News and Opinion from Sisters, Oregon

Letters to the Editor - 7/8/2020

I’m writing to express thanks to Craig Eisenbeis for his article “Oregon’s History Steeped in Racism” in the July 1 issue of The Nugget. It was painful to be reminded that laws in force in Oregon in my lifetime discriminated against African Americans. I grew up in Medford in the 1950s. I don’t think any Blacks lived there then.

I heard later that “sunset laws” meant that Blacks were not welcome overnight. Recognizing historical events we might prefer to ignore is the important first step toward equality for all. Now we need to rededicate ourselves to making it so.

Carolyn Gabrielson

To the Editor:

Good things happen in Sisters.

I went to Sisters Bakery a few days ago to get some of the famous pastries for a special treat for my wife and visiting daughter. While waiting in line to go in, there was a young man behind me that appeared to be a painting contractor. I offered to him to go first because he was working person and I am retired. We both proceeded to get our goodies and when I went to pay, the lady said that the young man had already paid for my purchase. What a very nice thing for him to do.

If you read this I would say; May God Bless You.

Gary Kutz

To the Editor:

Last week, Jeff Mackey wrote:

“Who would benefit from erasing the truth about what and who was the reason behind the civil war?”

Wrong question. The correct question is: Should soldiers and generals from the Confederacy, a treasonous regime whose goal was to preserve slavery, be glorified, celebrated and honored by statues, names of streets and names of U.S. military bases? The obvious answer is no. These monuments to slavery were erected well after the civil war ended and their purpose was clear: to continue to oppress blacks and take away their rights as Americans. The Confederate flag has become a symbol for white supremacy. It also should be banned from public places, as should the Nazi flag. These are symbols of hate and oppression.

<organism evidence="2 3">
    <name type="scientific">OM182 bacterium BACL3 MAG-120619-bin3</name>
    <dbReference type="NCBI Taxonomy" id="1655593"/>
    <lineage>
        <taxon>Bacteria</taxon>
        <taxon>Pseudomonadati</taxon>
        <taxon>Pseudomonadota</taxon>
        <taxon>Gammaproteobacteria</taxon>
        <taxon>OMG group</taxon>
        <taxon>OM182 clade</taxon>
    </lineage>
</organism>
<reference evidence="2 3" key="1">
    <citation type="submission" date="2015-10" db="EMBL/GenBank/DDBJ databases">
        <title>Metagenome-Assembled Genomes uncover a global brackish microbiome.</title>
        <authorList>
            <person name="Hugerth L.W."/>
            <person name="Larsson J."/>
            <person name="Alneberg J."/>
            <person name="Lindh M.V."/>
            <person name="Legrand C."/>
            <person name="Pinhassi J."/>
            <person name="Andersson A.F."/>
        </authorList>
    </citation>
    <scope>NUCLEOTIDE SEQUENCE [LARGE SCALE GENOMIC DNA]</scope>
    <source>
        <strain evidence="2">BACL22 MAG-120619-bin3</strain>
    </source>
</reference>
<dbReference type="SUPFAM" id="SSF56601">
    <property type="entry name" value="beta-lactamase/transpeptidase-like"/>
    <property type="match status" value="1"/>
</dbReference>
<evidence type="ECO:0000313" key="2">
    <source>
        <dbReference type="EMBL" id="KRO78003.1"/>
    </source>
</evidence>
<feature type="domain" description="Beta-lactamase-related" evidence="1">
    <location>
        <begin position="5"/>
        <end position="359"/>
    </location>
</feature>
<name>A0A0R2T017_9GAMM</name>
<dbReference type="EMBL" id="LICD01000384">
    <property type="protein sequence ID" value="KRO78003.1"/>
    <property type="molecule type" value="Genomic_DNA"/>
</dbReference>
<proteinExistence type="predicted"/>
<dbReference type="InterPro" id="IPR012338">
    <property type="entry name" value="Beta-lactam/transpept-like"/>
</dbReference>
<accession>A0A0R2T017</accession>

He also wrote:

“Shouldn’t we at least continue to honor and celebrate the thousands who gave their lives to end slavery?”

Certainly. This is why it is so important to remove the names and statues of those who were pro-slavery and replace them with those who actually legislated or fought to end slavery, like those liberated slaves who actually fought in the civil war. The history books and museums will still reflect the history. This is all about honoring and glorifying the right people in public places, not about preserving history.

He also wrote:

“Where are the poverty, homelessness, and crime highest? Who has been in charge of those cities for 50-plus years...”

Let’s see. You are trying to insinuate that it’s Democrat left-wing leadership that is at fault here. Blaming Democrats, so called “elites,” and big cities does not help. It turns-out that the highest crime rates in the nation per capita are: Bessemer, AL.; Monroe, LA; St. Louis, MO; Detroit, MI; Memphis, TN; Flint, MI. Five of the top 10 cities are in RED states, which have Republican leadership. Those plus Michigan voted majority for Trump. There are bad people everywhere, including in Central Oregon, where unfortunately even here there is a white supremacist presence. The blame game solves nothing, particularly if you don’t have your facts straight.

He also wrote:

“ …is our nation better off since kicking God totally out of school classrooms?”

Our democracy claims that we are all equal under God, but it also requires that there is a separation between church and state. In the Bible it states “Give back to Caesar the things of Caesar, and to God the things of God.” Even the Bible says that government and church should be separate. Preaching a particular gospel in classrooms is fine for evangelical schools, but not public schools.

Religion is a guide for principles and morals, not a solution. The solution is a societal change in culture, which requires leaders in both the government and churches to lead with the right policies and by example. We are not getting any moral leadership or policies that will fix this from our government. This why people are in the streets protesting, for that cultural shift that is so badly needed. We are better than this.

Steve Nugent

To the Editor:

I must take issue with the writer of Facts Matter which you featured in page 2 of the July 1 Nugget. While I agree, wholeheartedly, with the author’s contention that facts must form the “foundation from which we make our decisions,” they must also be put in proper context and reported accurately.